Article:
Look, I'm not going to sit here and make comparisons between Mac Jones and the legend he was brought to New England to replace. Just because they made surreally identical completions on perfectly thrown bombs on the same day. This Twitter account used the work GOAT, not me. I would never cheapen Tom Brady's legacy with the comparison. I won't even point out that Brady's throw was to Mike Evans while being protected by Pro Football Focus' 3rd best pass blocking line, while Jones' was to Kendrick Bourne from behind PFF's 18th best.
In fact, for the purposes of this discussion, I won't even bring up Tom Brady's first seven career starts:
… and how they compare unfavorably to Mac Jones' first seven career starts:
Or mention that Brady's performances were in his second season, with a full year in the Patriots system under his football pants belt while Jones has been thrown right into the breach. That would be disingenuous. After all, 2001 was a long time ago. The NFL has changed. Quarterbacks have evolved. It's much easier for a first time starter to come in and just throw up 100+ passer rating games. So just because Jones has twice as many as Brady did at similar moments in their development means jack squat.
In fact, let's not even mention the eerie similarities:
On the other hand, Jones can be compared to the rest of the quarterbacks in the league today. In particular, the others in the Class of 2021. The other five who've made starts have total of three 100+ games combined. The first two picks of the draft, Trevor Lawrence and Zach Wilson, have zero. Sticking with PFF for a second, among that group, Davis Mills is the only other rookie with a game graded above 80.0 (against the Patriots, no less). Jones is at 82.5 on the season.
But comparing him to his fellow rookies is too easy. Like Chazz Reinhold scoring at a funeral:
After all, he leads all rookies in:
- Comp %
- Adjusted Comp %
- And passer rating
So what else is there? Other than the things you can't quantify. Like leadership:
Or how fast he's developing compared to more physically gifted QBs:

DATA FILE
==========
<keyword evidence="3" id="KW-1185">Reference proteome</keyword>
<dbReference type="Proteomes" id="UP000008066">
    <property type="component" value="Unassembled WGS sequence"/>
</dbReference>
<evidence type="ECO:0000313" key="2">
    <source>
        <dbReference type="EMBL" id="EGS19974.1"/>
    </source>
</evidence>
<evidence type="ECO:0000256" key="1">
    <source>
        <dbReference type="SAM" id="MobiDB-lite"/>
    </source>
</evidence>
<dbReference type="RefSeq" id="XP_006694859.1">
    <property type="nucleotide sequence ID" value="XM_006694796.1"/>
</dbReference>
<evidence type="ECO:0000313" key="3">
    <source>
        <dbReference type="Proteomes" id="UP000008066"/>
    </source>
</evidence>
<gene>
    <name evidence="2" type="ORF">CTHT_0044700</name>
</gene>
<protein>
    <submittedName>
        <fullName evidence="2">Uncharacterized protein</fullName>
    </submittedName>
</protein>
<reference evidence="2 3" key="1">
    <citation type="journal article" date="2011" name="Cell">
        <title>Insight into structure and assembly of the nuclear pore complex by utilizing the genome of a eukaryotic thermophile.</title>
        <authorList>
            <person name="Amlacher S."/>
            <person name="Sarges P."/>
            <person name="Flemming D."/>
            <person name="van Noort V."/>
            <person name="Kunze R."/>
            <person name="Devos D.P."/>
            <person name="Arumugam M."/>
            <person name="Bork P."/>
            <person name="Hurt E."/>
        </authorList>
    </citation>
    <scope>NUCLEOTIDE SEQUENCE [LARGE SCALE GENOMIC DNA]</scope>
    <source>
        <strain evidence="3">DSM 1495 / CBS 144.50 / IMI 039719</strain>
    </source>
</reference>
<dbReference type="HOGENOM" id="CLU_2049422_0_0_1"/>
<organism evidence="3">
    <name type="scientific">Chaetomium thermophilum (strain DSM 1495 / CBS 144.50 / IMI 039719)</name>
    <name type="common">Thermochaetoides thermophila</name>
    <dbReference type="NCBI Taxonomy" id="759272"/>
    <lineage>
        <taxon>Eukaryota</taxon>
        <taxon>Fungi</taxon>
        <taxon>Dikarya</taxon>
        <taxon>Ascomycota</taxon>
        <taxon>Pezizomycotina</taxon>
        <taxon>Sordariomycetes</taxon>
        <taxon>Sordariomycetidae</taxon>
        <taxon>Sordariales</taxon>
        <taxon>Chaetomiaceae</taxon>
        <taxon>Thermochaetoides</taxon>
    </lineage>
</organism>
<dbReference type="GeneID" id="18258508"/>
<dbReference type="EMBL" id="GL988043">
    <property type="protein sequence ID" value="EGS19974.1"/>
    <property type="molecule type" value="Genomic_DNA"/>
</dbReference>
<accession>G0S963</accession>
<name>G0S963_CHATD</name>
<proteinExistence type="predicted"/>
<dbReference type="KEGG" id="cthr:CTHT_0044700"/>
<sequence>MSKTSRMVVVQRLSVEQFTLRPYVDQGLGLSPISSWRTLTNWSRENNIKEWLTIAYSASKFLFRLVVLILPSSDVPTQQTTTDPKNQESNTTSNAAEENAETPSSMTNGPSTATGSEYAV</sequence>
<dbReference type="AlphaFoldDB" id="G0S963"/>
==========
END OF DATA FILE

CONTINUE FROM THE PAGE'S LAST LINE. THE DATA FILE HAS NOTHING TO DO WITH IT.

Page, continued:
So instead, let's see how Jones stacks up against his real peers, the top quarterbacks in football. The one in whose mighty company he will soon find himself. Because the facts are, he's been good. And he's getting better. From Evan Lazar at CLNS Media:
Mac is the seventh-most accurate quarterback in the league through Week 7 (also look at where all the other rookies are in the chart).
Jones is Pro Football Focus’s 12th-rated quarterback sandwiched between Lamar Jackson and Josh Allen. He’s already a top-ten QB in clean pockets (90.8, ninth) … And he has fewer turnover-worthy plays (8) than Patrick Mahomes, Josh Allen, and Joe Burrow.
The Patriots’ rookie is also as-advertised in his college evaluation as a processor, getting the football out quickly and decisively, with an average time to throw that ranks seventh among starting QBs (2.55s). …
Plus, Jones’s aggressiveness is improving in recent weeks. Over the last two games, 15.8% of Mac’s pass attempts are 20-plus air yards downfield. In the first five games, it was ten percent.
At the risk of putting an analytics hat on a hat here, Next Gen Stats uses a metric that determines completion percentage above expectation. And by that measurement, Jones is 7th best in the league. But just going by good old reliable middle school math, putting his completions above his attempts, next to X over 100, cross multiplying and dividing, Jones' completion percentage is fourth in the entire league, at 70.4.
And as a reminder, this is all coming from a dad-bodded, weak-armed, "peashooter" system quarterback who was surrounded by talent in school and fell in the draft because he's not athletic enough to withstand the rigors of the modern NFL and will probably sit for a year behind Cam Newton. Now imagine how good he's going to get once he figures out what he's doing and gets into shape. You know, the way Tom Brady did.